Rev 07/12/2022

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Onchocerca (Diesing 1841) Railliet and Henry 1910

The genus Onchocerca consists of 28 parasitic species  which, with one exception, infect ungulate mammals (Morales-Hojas et al, 2006). The exception is O. volvulus, the causative agent of human onchocerciasis or river blindness, which has no known wild animal reservoir.

The parasites of ungulates cause lesions which can affect animal health and diminish the value of carcasses (Muller, 1979).

Onchocerca volvulus has, for many years, been regarded as the causative agent of River Blindness.  Reports in 2002 indicate that the bacterium Wolbachia, which is associated with the nematodes and which may be required for their growth and reproduction, has a major role in the pathology of the disease. Wolbachia incites a severe inflammatory response, leading to blindness and serious skin disorders.

The immune response of the host is also involved in the disease.  Mice lacking an immune cell receptor molecule called TLR4 showed fewer signs of eye inflammation when exposed to Wolbachia-laden worm extract (Hoerauf and Volkmann, 2002).

The programs of the Carter Center and the development of avermectin-based antheminthics has dramatically decreased the incidences of river blindness and lymphatic filariasis (elephantiasis).

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Morphology and Anatomy:

Posterior rregion of Onchocerca gutturosa female (left), male (right).  Note different sizes of spicules in male.

Drawings from Eberhard, 1979


Body size range for the species of this genus in the database - Click:
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Human onchocerciasis is found in both the Old and New World but about 96% of all cases are in Africa and mostly in Western Africa. Of the 36 countries where the disease is endemic, 30 are in sub-Sahara Africa (plus Yemen) and six are in the Americas. Important foci exist also in Mexico, Guatemala, Venezuela and Ecuador. A total of 18 million people are infected with the disease and have dermal microfilariae, of whom 99% are in Africa. (WHO's Fact Sheets #95)

River blindness is the second leading infectious cause of blindness in the world. It is spread to humans by the bite of black flies infected with O. volvulus.


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Economic Importance:


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Biology and Epidemiology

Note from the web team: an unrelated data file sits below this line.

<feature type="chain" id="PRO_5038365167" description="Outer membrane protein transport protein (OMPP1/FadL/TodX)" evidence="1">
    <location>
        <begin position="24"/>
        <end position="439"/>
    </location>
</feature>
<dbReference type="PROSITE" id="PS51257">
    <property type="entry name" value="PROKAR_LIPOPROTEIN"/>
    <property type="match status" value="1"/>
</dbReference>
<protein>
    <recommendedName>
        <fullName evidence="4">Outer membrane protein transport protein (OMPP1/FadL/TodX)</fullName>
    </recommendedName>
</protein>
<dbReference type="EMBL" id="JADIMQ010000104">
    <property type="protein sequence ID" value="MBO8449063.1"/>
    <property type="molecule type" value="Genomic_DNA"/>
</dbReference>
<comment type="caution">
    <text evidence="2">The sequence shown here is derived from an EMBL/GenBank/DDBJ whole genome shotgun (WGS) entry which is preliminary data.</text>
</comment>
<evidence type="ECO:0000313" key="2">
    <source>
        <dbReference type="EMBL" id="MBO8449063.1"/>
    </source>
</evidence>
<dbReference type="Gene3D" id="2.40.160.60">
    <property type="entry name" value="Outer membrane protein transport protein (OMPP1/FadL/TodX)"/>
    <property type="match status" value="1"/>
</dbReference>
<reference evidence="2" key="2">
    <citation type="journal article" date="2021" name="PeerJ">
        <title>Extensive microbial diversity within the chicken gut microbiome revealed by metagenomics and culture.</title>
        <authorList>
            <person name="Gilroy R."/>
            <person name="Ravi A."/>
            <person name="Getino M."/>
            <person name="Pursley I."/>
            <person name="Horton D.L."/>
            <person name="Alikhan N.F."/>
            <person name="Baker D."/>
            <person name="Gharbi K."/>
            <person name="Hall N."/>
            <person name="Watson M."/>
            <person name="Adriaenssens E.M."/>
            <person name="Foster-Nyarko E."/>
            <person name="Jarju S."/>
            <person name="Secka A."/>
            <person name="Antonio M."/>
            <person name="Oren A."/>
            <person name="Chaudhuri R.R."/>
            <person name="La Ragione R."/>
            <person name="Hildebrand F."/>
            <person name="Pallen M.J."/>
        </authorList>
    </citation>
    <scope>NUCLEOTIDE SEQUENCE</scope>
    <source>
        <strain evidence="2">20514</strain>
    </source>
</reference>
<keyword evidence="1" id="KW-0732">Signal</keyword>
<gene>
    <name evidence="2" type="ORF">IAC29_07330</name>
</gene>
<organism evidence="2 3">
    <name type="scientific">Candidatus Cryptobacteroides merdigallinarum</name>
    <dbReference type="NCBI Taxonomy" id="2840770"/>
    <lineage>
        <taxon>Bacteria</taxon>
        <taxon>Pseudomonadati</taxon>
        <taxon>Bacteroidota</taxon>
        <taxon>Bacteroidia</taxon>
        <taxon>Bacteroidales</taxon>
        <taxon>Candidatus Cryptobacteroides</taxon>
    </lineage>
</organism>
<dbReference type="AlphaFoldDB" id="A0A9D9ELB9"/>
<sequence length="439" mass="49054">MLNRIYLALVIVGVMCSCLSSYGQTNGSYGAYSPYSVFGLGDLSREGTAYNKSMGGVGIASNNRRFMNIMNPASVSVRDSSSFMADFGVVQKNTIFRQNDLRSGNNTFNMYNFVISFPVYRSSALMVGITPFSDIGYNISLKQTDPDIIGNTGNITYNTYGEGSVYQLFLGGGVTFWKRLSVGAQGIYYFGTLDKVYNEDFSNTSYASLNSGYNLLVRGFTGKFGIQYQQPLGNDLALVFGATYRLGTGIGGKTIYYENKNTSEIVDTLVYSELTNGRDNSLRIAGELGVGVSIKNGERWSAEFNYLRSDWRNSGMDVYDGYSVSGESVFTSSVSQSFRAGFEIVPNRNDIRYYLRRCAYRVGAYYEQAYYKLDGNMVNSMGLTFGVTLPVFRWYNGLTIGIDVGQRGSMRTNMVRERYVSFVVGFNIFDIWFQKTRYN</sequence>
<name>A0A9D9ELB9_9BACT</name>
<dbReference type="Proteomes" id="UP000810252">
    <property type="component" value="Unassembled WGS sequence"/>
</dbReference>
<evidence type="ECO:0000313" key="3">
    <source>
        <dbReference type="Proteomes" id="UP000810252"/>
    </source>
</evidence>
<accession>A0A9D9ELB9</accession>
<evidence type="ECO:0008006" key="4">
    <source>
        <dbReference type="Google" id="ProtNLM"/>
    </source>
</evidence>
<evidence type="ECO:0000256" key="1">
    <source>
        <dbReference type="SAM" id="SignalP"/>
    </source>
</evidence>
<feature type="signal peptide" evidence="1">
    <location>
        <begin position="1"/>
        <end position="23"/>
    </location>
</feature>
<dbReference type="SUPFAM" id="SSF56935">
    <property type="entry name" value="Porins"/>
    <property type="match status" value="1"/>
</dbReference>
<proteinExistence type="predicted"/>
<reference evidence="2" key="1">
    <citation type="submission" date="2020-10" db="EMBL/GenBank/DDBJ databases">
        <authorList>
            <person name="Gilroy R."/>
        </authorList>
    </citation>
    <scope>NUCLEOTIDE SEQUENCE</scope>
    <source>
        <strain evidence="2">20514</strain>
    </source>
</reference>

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One early sign of infection with Onchocerca is the raised nodules that can be seen under the skin. These are most often seen in areas over bony prominence.  It is suggested that this phenomenon occurs because the larvae are immobilized in these locations (while the host is sleeping) long enough for them to be trapped by the body's cellular defense mechanisms.
Reactions to dead microfilariae around these nodules can lead to several unpleasant conditions. In the skin there is destruction of the elastic tissues and the formation of redundant folds. There is also often a loss of pigmentation and the histological appearance of advanced cases often resembles the skin of very old normal subjects.
The microfilariae can also enter the eye by passing along the sheaths of the ciliary vessels and nerves from under the bulbar conjunctiva directly into the cornea, via the nutrient vessels into the optic nerve, and via the posterior perforating ciliary vessels into the choroid. Dead microfilariae in the eye lead to an inflammatory immune response and the eventual formation of secondary cataracts and ocular lesions. Because of this, heavy infections often lead to progressive blindness.

Recent research (Hoerauf and Volkmann, 2002) shows that Wolbachia bacteria associated with the nematode provoke a severe inflammatory response, leading to blindness and serious skin disorders.

The microfilariae can also cause inflammation of regional lymph glands which remove foreign material from the distal skin. This inflammation along with the loss of tissue elasticity can lead to protruding lymph glands enfolded in pockets of skin. This condition is especially prominent in the areas around the scrotum (often called the 'hanging groin' effect) and in severe cases is classified as minor elephantiasis.
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Life Cycle:


In filarial nematodes, Two hosts to complete the life cycle, an intermediate host (often an arthropd) and a primary host (usually a vertebrate). The juvenile stages occur in the intermediate host and the reproductive adult in the definitive (primary) host.